Many Fruit Growers Suffered Major Losses After Deep Freeze
Pretty but damaged; The Bennett family said the majority of these peach blossoms will soon fall of the tree for good (Source: Evan Koslof)
There are approximately 2,500 trees on the Bennett farm (Source: Evan Koslof)
At Fifer Orchards, the family was able to keep in the 30's by using helicopters and other techniques (Source: Bobby Fifer)
FRANKFORD, Del.- It was a sullen morning for many peach growers, who lost a substantial amount of their crop during Wednesday morning's deep freeze. At Bennett Orchards, the family said they likely lost about 90 percent of their peaches in just a few hours.
"It was just too cold for too long," said Hail Bennett. "And the blossoms just couldn't withstand it."
On Wednesday morning the family was out in the fields, assessing their approximately 2,500 trees, which typically create 500,000 peaches per season. While it's too soon to know for sure, the family said the state of the blossoms indicate that the crop is destroyed.
"They've been frozen and they've been thawed," said Bennett. "And just like when you put a piece of produce in the freezer, if you pulled it back out and put it on your counter, it might look OK for a little while when it thawed. But later on that day or the next day it's going to turn brown and go to mush."
Henry Bennett said that the last time the farm had this type of destruction was the year he was born in 1990.
"This is the story throughout the mid-Atlantic region right now with peach growers," he said. "So it's not just us. I think it's New Jersey, Pennsylvania, Delaware, Maryland, Virginia, parts of North Carolina. Everybody took a beating last night from mother nature."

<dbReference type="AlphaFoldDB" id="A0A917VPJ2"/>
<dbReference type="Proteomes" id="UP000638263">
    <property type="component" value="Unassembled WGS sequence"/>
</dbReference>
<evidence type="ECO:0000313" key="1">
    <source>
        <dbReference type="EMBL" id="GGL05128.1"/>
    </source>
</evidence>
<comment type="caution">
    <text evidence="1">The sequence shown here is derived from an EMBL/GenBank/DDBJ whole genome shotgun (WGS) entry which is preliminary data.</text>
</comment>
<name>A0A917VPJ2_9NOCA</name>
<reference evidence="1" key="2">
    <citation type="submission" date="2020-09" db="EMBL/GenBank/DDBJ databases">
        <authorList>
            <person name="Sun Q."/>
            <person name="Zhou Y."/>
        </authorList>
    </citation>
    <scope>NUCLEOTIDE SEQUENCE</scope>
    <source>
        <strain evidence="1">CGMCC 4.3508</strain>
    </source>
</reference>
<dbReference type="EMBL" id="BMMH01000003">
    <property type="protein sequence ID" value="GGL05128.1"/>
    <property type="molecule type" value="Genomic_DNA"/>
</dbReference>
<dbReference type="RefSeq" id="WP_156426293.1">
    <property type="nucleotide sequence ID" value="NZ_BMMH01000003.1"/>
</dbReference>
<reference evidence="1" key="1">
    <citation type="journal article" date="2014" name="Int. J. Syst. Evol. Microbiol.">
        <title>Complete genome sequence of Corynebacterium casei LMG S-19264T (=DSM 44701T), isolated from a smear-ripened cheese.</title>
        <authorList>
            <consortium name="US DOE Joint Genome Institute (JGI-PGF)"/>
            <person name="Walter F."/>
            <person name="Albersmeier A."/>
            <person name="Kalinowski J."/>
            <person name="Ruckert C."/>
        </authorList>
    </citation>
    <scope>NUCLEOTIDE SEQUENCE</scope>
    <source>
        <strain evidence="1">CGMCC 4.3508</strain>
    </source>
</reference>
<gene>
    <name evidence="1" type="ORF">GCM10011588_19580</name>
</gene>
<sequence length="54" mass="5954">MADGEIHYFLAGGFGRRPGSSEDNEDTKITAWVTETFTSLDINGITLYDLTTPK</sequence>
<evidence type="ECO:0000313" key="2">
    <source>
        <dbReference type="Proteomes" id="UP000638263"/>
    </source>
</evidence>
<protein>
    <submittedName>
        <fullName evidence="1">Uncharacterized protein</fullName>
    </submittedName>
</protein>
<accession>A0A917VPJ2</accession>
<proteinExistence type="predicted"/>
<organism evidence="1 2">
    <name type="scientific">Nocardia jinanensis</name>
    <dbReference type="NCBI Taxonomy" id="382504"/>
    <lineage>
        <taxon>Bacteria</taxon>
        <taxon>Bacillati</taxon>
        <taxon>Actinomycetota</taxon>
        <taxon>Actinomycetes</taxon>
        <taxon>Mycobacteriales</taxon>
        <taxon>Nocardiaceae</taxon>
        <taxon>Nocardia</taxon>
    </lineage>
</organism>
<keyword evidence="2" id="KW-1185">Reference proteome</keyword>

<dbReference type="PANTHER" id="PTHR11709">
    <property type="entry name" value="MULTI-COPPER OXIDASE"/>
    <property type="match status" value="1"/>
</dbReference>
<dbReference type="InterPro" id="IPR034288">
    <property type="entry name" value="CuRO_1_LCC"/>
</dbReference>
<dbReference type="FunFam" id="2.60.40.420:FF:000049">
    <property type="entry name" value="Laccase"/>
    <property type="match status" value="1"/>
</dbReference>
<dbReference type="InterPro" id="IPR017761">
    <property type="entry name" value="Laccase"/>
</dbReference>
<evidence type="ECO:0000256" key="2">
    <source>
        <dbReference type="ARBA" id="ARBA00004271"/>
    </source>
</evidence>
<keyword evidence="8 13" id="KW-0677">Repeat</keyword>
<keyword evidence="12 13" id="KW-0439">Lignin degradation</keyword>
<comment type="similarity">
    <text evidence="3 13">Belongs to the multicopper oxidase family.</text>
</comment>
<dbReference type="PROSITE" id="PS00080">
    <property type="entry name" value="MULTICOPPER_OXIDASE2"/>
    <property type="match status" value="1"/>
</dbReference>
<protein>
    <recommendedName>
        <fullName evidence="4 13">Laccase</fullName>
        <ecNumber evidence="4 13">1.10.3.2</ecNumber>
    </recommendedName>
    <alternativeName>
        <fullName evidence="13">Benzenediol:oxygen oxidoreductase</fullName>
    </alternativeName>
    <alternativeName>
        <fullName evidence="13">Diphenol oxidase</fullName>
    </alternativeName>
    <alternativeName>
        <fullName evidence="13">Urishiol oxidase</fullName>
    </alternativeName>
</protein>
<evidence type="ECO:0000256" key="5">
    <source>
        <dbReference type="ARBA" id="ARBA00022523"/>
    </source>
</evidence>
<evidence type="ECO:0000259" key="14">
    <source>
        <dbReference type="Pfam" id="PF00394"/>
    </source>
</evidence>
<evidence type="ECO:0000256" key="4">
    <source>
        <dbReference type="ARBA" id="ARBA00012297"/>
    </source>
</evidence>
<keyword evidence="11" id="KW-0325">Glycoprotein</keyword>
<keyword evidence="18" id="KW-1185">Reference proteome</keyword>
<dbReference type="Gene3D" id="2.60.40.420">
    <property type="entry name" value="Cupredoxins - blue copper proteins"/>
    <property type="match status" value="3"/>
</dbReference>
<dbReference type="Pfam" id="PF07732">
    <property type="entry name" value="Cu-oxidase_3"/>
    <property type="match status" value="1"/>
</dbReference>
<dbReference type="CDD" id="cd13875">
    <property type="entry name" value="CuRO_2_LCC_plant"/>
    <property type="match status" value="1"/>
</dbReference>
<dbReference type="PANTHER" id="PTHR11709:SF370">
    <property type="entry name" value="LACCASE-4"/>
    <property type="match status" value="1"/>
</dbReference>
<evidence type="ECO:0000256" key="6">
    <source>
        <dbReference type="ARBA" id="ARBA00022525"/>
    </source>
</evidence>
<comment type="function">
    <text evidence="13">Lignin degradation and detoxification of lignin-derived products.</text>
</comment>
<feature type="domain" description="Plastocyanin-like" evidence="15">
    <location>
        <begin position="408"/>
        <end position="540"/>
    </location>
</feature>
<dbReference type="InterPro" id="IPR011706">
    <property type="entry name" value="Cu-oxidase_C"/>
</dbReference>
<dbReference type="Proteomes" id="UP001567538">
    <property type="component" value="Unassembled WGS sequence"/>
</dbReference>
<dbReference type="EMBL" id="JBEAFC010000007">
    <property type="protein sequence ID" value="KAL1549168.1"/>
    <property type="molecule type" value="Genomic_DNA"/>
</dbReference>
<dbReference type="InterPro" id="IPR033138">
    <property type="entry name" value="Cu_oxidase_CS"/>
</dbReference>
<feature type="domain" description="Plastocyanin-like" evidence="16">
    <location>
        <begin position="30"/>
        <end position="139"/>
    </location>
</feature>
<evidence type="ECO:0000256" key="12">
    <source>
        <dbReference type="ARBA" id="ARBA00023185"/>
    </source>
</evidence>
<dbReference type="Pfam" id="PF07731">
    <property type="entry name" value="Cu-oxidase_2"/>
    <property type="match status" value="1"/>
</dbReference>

Peach buyers may see impacts as well. Since this impacted the entire region, there could be less local peaches on the shelves, and more form places like Georgia and South Carolina. At the Good Earth Market in Ocean View, Sue Ryan said prices may rise as well, due to the drop in supply.
"If sale prices go up," she said. "The retail price follows. You know - there's a certain margin we have to make to keep the lights on. To keep us profitable. So unfortunately it all follows suit."
At T.S. Smith and Sons in Bridgeville, the family brought in a helicopter to fly above the crops, in an effort to send the warm air toward the crops. Nonetheless they said they suffered "substantial loss."
At the Fifer Orchards in Camden-Wyoming, the family fared much better. The family had two helicopters flying, and also used water to create a "heat of fusion" to keep the temperatures int he low 30's. For that reason, Fifer Orchards is expecting less damage.